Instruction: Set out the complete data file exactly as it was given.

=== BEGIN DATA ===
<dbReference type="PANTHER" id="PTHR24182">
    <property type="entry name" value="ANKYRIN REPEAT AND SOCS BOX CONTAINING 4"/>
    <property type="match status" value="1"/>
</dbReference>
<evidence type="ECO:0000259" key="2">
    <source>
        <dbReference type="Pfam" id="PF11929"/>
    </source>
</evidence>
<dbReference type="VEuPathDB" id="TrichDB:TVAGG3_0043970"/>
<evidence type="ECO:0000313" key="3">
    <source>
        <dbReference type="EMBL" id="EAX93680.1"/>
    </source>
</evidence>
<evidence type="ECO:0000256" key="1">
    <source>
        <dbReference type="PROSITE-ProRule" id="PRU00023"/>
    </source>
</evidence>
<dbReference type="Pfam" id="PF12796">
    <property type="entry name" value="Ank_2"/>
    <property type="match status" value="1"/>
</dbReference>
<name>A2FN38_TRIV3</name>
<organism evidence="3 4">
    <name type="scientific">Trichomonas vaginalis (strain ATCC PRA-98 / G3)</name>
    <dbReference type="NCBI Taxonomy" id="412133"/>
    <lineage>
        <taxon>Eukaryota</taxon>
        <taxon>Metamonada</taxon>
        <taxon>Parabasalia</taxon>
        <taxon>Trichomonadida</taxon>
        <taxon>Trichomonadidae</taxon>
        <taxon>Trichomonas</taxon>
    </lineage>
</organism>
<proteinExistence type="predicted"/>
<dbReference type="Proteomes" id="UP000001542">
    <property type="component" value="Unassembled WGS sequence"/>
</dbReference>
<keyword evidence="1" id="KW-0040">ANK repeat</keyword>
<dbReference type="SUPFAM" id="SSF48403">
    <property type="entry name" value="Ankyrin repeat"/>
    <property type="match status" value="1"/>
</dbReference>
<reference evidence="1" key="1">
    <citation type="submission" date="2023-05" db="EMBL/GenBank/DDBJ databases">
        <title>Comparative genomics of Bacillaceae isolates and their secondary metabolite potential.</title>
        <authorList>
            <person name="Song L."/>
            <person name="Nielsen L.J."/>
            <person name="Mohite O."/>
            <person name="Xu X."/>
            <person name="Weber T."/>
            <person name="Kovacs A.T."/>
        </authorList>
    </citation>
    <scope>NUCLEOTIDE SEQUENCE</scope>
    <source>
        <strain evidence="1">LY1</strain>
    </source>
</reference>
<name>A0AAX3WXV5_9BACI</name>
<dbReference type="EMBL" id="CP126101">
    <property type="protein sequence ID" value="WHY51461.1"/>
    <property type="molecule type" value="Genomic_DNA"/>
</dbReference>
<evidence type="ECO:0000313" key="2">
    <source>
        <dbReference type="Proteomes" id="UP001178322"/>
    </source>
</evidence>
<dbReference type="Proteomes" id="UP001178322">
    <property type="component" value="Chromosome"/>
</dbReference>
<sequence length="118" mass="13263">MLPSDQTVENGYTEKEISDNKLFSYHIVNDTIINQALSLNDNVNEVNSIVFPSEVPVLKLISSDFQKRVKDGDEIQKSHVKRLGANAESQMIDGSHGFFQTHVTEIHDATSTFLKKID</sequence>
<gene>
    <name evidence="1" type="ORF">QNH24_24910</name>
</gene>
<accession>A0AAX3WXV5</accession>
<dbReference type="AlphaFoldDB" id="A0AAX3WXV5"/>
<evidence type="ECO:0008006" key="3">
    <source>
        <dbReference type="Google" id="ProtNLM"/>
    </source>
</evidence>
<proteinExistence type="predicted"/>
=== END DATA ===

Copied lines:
<dbReference type="PANTHER" id="PTHR24182">
    <property type="entry name" value="ANKYRIN REPEAT AND SOCS BOX CONTAINING 4"/>
    <property type="match status" value="1"/>
</dbReference>
<evidence type="ECO:0000259" key="2">
    <source>
        <dbReference type="Pfam" id="PF11929"/>
    </source>
</evidence>
<dbReference type="VEuPathDB" id="TrichDB:TVAGG3_0043970"/>
<evidence type="ECO:0000313" key="3">
    <source>
        <dbReference type="EMBL" id="EAX93680.1"/>
    </source>
</evidence>
<evidence type="ECO:0000256" key="1">
    <source>
        <dbReference type="PROSITE-ProRule" id="PRU00023"/>
    </source>
</evidence>
<dbReference type="Pfam" id="PF12796">
    <property type="entry name" value="Ank_2"/>
    <property type="match status" value="1"/>
</dbReference>
<name>A2FN38_TRIV3</name>
<organism evidence="3 4">
    <name type="scientific">Trichomonas vaginalis (strain ATCC PRA-98 / G3)</name>
    <dbReference type="NCBI Taxonomy" id="412133"/>
    <lineage>
        <taxon>Eukaryota</taxon>
        <taxon>Metamonada</taxon>
        <taxon>Parabasalia</taxon>
        <taxon>Trichomonadida</taxon>
        <taxon>Trichomonadidae</taxon>
        <taxon>Trichomonas</taxon>
    </lineage>
</organism>
<proteinExistence type="predicted"/>
<dbReference type="Proteomes" id="UP000001542">
    <property type="component" value="Unassembled WGS sequence"/>
</dbReference>
<keyword evidence="1" id="KW-0040">ANK repeat</keyword>
<dbReference type="SUPFAM" id="SSF48403">
    <property type="entry name" value="Ankyrin repeat"/>
    <property type="match status" value="1"/>
</dbReference>
<reference evidence="1" key="1">
    <citation type="submission" date="2023-05" db="EMBL/GenBank/DDBJ databases">
        <title>Comparative genomics of Bacillaceae isolates and their secondary metabolite potential.</title>
        <authorList>
            <person name="Song L."/>
            <person name="Nielsen L.J."/>
            <person name="Mohite O."/>
            <person name="Xu X."/>
            <person name="Weber T."/>
            <person name="Kovacs A.T."/>
        </authorList>
    </citation>
    <scope>NUCLEOTIDE SEQUENCE</scope>
    <source>
        <strain evidence="1">LY1</strain>
    </source>
</reference>
<name>A0AAX3WXV5_9BACI</name>
<dbReference type="EMBL" id="CP126101">
    <property type="protein sequence ID" value="WHY51461.1"/>
    <property type="molecule type" value="Genomic_DNA"/>
</dbReference>
<evidence type="ECO:0000313" key="2">
    <source>
        <dbReference type="Proteomes" id="UP001178322"/>
    </source>
</evidence>
<dbReference type="Proteomes" id="UP001178322">
    <property type="component" value="Chromosome"/>
</dbReference>
<sequence length="118" mass="13263">MLPSDQTVENGYTEKEISDNKLFSYHIVNDTIINQALSLNDNVNEVNSIVFPSEVPVLKLISSDFQKRVKDGDEIQKSHVKRLGANAESQMIDGSHGFFQTHVTEIHDATSTFLKKID</sequence>
<gene>
    <name evidence="1" type="ORF">QNH24_24910</name>
</gene>
<accession>A0AAX3WXV5</accession>
<dbReference type="AlphaFoldDB" id="A0AAX3WXV5"/>
<evidence type="ECO:0008006" key="3">
    <source>
        <dbReference type="Google" id="ProtNLM"/>
    </source>
</evidence>
<proteinExistence type="predicted"/>